On April 5th, Hood College will present the first lecture in the John C. and Janet Hobbs Cotton Cybersecurity Endowed Lecture Series. Janet Hobbs Cotton ’59 and husband, John Cotton have provided the college’s new cybersecurity master’s program with a generous gift by establishing the lecture series, which will bring nationally and internationally recognized leaders in cybersecurity to campus.
“My husband and I believe that funding a cybersecurity lecture series will be a unique way to promote Hood as it moves forward with the master’s program in this field,” said Janet. “It will give students a more in-depth understanding of the climate surrounding cybersecurity problems in the world. Members of the Washington, Baltimore and Frederick communities will be encouraged to participate and become more aware of the issues our society faces today.”
The first lecture, slated for 7 p.m. in Hodson Auditorium in Rosenstock Hall, will feature retired four-star general Keith Alexander and mark the official launch of Hood’s Cybersecurity Master’s Program. The importance of establishing a new cybersecurity program is especially emphasized in this time of “the global cybercrime epidemic”, predicted to cost the world $6 trillion annually by 2021 and creating an unprecedented shortage of cybersecurity workers, according to Cybersecurity Business Report.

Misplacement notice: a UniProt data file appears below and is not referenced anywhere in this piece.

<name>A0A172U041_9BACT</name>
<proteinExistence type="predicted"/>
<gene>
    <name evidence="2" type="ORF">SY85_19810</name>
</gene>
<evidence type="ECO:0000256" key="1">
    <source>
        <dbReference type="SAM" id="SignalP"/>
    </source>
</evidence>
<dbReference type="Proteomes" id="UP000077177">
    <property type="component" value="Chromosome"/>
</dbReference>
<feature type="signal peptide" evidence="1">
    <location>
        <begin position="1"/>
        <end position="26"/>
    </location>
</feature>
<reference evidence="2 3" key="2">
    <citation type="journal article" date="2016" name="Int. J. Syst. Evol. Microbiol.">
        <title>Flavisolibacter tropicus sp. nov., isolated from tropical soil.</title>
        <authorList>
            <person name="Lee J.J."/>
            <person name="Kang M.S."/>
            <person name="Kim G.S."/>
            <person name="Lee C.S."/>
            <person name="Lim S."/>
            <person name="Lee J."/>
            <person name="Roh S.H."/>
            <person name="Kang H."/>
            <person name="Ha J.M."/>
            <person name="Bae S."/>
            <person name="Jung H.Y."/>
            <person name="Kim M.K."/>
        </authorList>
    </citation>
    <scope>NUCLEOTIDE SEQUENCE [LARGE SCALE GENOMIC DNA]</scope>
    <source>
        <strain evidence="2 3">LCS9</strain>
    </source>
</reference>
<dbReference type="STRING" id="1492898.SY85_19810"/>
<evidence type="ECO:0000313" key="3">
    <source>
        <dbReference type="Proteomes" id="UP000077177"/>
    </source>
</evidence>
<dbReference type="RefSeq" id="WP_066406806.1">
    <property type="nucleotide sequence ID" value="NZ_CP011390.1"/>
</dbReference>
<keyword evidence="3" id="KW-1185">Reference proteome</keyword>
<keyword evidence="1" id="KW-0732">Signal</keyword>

More specifically, a shortage of 3.5 million cybersecurity workers is being predicted by 2021, with a cybersecurity unemployment rate of 0 percent (zero!) in 2016. This astonishing figure is predicted to stay constant till 2021, as there are currently two job openings for every one qualified professional. This lack of cybersecurity talent is obvious in both the US and abroad. The National Association of Software and Services Companies (NASSCOM) recently predicted that India alone will require one million cybersecurity experts due to its expanding economy. Despite having the largest IT talent pool in the world, it is highly unlikely that India will be able to produce an adequate number of professionals to meet the demand.
Upper level management positions related to this field are also in a pattern of steady growth. Approximately 65 percent of large U.S. companies have a Chief Information Security Officer (CISO) position, up from 50 percent in 2016, according to ISACA, an independent, nonprofit, global association. Cybersecurity Ventures predicts that all large companies in the world will have a CISO position by 2021. With all these astonishing predictions and numbers being generated in the last several years, the Hood Graduate School is proud to continue its leadership in the field with the establishment of the new Cybersecurity Masters of Science Program.
For more information about the John C. and Janet Hobbs Cotton Cybersecurity Endowed Lecture Series, please click here.